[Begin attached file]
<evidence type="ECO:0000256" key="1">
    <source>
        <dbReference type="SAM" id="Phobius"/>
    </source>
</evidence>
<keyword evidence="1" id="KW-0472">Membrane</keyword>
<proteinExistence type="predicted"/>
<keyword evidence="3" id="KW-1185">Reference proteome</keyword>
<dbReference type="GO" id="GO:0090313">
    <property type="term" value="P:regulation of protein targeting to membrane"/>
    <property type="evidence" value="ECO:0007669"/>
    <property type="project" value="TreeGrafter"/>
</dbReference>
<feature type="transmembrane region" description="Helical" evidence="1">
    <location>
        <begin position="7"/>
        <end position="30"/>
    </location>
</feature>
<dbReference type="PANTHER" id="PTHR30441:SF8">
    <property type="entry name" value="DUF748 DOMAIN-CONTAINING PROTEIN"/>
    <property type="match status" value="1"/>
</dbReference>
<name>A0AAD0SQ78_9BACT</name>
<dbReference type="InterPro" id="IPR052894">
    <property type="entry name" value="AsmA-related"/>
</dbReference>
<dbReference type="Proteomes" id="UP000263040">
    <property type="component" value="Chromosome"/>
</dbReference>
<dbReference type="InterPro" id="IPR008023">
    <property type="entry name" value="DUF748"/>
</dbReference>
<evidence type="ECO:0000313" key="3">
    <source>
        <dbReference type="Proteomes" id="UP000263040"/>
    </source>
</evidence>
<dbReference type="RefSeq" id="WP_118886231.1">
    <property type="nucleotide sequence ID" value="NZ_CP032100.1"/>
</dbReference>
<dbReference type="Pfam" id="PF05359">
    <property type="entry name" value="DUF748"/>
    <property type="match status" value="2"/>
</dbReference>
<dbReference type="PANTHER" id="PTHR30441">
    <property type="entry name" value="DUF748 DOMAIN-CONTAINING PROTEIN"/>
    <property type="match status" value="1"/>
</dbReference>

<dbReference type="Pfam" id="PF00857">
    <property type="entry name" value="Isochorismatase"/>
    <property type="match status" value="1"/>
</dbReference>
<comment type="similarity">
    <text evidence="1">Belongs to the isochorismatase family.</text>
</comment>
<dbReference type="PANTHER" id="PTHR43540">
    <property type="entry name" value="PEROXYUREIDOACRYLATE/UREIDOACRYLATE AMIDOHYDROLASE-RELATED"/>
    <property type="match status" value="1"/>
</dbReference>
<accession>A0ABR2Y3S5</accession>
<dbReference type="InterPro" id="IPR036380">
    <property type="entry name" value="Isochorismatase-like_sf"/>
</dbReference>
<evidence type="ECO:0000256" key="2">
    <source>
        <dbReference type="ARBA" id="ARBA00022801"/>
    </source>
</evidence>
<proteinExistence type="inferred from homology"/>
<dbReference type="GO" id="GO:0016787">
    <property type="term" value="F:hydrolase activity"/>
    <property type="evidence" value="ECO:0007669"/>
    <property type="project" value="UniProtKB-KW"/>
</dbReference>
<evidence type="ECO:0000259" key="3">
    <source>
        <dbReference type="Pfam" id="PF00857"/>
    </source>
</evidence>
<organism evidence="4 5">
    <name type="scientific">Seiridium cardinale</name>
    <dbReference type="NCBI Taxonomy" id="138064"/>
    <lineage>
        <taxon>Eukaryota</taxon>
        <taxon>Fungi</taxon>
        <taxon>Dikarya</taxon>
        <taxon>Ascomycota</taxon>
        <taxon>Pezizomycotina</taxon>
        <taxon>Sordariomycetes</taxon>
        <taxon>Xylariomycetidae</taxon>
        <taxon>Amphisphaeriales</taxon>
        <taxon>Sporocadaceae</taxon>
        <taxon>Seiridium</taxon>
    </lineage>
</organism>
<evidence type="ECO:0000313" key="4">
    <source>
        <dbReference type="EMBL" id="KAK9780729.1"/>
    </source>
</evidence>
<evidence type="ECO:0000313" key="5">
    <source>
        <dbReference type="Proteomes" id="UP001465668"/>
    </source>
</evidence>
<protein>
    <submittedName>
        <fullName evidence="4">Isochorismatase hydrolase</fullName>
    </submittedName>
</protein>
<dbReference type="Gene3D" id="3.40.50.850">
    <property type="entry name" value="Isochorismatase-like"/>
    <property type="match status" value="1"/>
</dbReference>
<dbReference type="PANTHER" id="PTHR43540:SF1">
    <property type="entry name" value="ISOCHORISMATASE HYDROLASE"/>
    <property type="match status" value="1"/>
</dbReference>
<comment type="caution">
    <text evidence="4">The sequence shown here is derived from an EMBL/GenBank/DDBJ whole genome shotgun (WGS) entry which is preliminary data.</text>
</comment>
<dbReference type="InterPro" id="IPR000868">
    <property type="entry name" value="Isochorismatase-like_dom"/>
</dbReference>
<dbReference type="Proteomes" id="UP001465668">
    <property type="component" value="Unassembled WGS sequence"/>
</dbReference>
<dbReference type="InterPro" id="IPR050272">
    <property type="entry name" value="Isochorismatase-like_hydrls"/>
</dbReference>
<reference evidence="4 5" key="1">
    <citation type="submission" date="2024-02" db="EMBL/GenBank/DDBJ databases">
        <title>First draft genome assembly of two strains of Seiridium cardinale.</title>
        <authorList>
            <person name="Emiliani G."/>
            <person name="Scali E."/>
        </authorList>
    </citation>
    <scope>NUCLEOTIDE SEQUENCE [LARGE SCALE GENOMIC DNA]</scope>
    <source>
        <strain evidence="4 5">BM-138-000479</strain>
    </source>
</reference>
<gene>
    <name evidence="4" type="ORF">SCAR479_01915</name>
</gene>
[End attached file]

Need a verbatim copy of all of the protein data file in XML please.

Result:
<evidence type="ECO:0000256" key="1">
    <source>
        <dbReference type="SAM" id="Phobius"/>
    </source>
</evidence>
<keyword evidence="1" id="KW-0472">Membrane</keyword>
<proteinExistence type="predicted"/>
<keyword evidence="3" id="KW-1185">Reference proteome</keyword>
<dbReference type="GO" id="GO:0090313">
    <property type="term" value="P:regulation of protein targeting to membrane"/>
    <property type="evidence" value="ECO:0007669"/>
    <property type="project" value="TreeGrafter"/>
</dbReference>
<feature type="transmembrane region" description="Helical" evidence="1">
    <location>
        <begin position="7"/>
        <end position="30"/>
    </location>
</feature>
<dbReference type="PANTHER" id="PTHR30441:SF8">
    <property type="entry name" value="DUF748 DOMAIN-CONTAINING PROTEIN"/>
    <property type="match status" value="1"/>
</dbReference>
<name>A0AAD0SQ78_9BACT</name>
<dbReference type="InterPro" id="IPR052894">
    <property type="entry name" value="AsmA-related"/>
</dbReference>
<dbReference type="Proteomes" id="UP000263040">
    <property type="component" value="Chromosome"/>
</dbReference>
<dbReference type="InterPro" id="IPR008023">
    <property type="entry name" value="DUF748"/>
</dbReference>
<evidence type="ECO:0000313" key="3">
    <source>
        <dbReference type="Proteomes" id="UP000263040"/>
    </source>
</evidence>
<dbReference type="RefSeq" id="WP_118886231.1">
    <property type="nucleotide sequence ID" value="NZ_CP032100.1"/>
</dbReference>
<dbReference type="Pfam" id="PF05359">
    <property type="entry name" value="DUF748"/>
    <property type="match status" value="2"/>
</dbReference>
<dbReference type="PANTHER" id="PTHR30441">
    <property type="entry name" value="DUF748 DOMAIN-CONTAINING PROTEIN"/>
    <property type="match status" value="1"/>
</dbReference>

<dbReference type="Pfam" id="PF00857">
    <property type="entry name" value="Isochorismatase"/>
    <property type="match status" value="1"/>
</dbReference>
<comment type="similarity">
    <text evidence="1">Belongs to the isochorismatase family.</text>
</comment>
<dbReference type="PANTHER" id="PTHR43540">
    <property type="entry name" value="PEROXYUREIDOACRYLATE/UREIDOACRYLATE AMIDOHYDROLASE-RELATED"/>
    <property type="match status" value="1"/>
</dbReference>
<accession>A0ABR2Y3S5</accession>
<dbReference type="InterPro" id="IPR036380">
    <property type="entry name" value="Isochorismatase-like_sf"/>
</dbReference>
<evidence type="ECO:0000256" key="2">
    <source>
        <dbReference type="ARBA" id="ARBA00022801"/>
    </source>
</evidence>
<proteinExistence type="inferred from homology"/>
<dbReference type="GO" id="GO:0016787">
    <property type="term" value="F:hydrolase activity"/>
    <property type="evidence" value="ECO:0007669"/>
    <property type="project" value="UniProtKB-KW"/>
</dbReference>
<evidence type="ECO:0000259" key="3">
    <source>
        <dbReference type="Pfam" id="PF00857"/>
    </source>
</evidence>
<organism evidence="4 5">
    <name type="scientific">Seiridium cardinale</name>
    <dbReference type="NCBI Taxonomy" id="138064"/>
    <lineage>
        <taxon>Eukaryota</taxon>
        <taxon>Fungi</taxon>
        <taxon>Dikarya</taxon>
        <taxon>Ascomycota</taxon>
        <taxon>Pezizomycotina</taxon>
        <taxon>Sordariomycetes</taxon>
        <taxon>Xylariomycetidae</taxon>
        <taxon>Amphisphaeriales</taxon>
        <taxon>Sporocadaceae</taxon>
        <taxon>Seiridium</taxon>
    </lineage>
</organism>
<evidence type="ECO:0000313" key="4">
    <source>
        <dbReference type="EMBL" id="KAK9780729.1"/>
    </source>
</evidence>
<evidence type="ECO:0000313" key="5">
    <source>
        <dbReference type="Proteomes" id="UP001465668"/>
    </source>
</evidence>
<protein>
    <submittedName>
        <fullName evidence="4">Isochorismatase hydrolase</fullName>
    </submittedName>
</protein>
<dbReference type="Gene3D" id="3.40.50.850">
    <property type="entry name" value="Isochorismatase-like"/>
    <property type="match status" value="1"/>
</dbReference>
<dbReference type="PANTHER" id="PTHR43540:SF1">
    <property type="entry name" value="ISOCHORISMATASE HYDROLASE"/>
    <property type="match status" value="1"/>
</dbReference>
<comment type="caution">
    <text evidence="4">The sequence shown here is derived from an EMBL/GenBank/DDBJ whole genome shotgun (WGS) entry which is preliminary data.</text>
</comment>
<dbReference type="InterPro" id="IPR000868">
    <property type="entry name" value="Isochorismatase-like_dom"/>
</dbReference>
<dbReference type="Proteomes" id="UP001465668">
    <property type="component" value="Unassembled WGS sequence"/>
</dbReference>
<dbReference type="InterPro" id="IPR050272">
    <property type="entry name" value="Isochorismatase-like_hydrls"/>
</dbReference>
<reference evidence="4 5" key="1">
    <citation type="submission" date="2024-02" db="EMBL/GenBank/DDBJ databases">
        <title>First draft genome assembly of two strains of Seiridium cardinale.</title>
        <authorList>
            <person name="Emiliani G."/>
            <person name="Scali E."/>
        </authorList>
    </citation>
    <scope>NUCLEOTIDE SEQUENCE [LARGE SCALE GENOMIC DNA]</scope>
    <source>
        <strain evidence="4 5">BM-138-000479</strain>
    </source>
</reference>
<gene>
    <name evidence="4" type="ORF">SCAR479_01915</name>
</gene>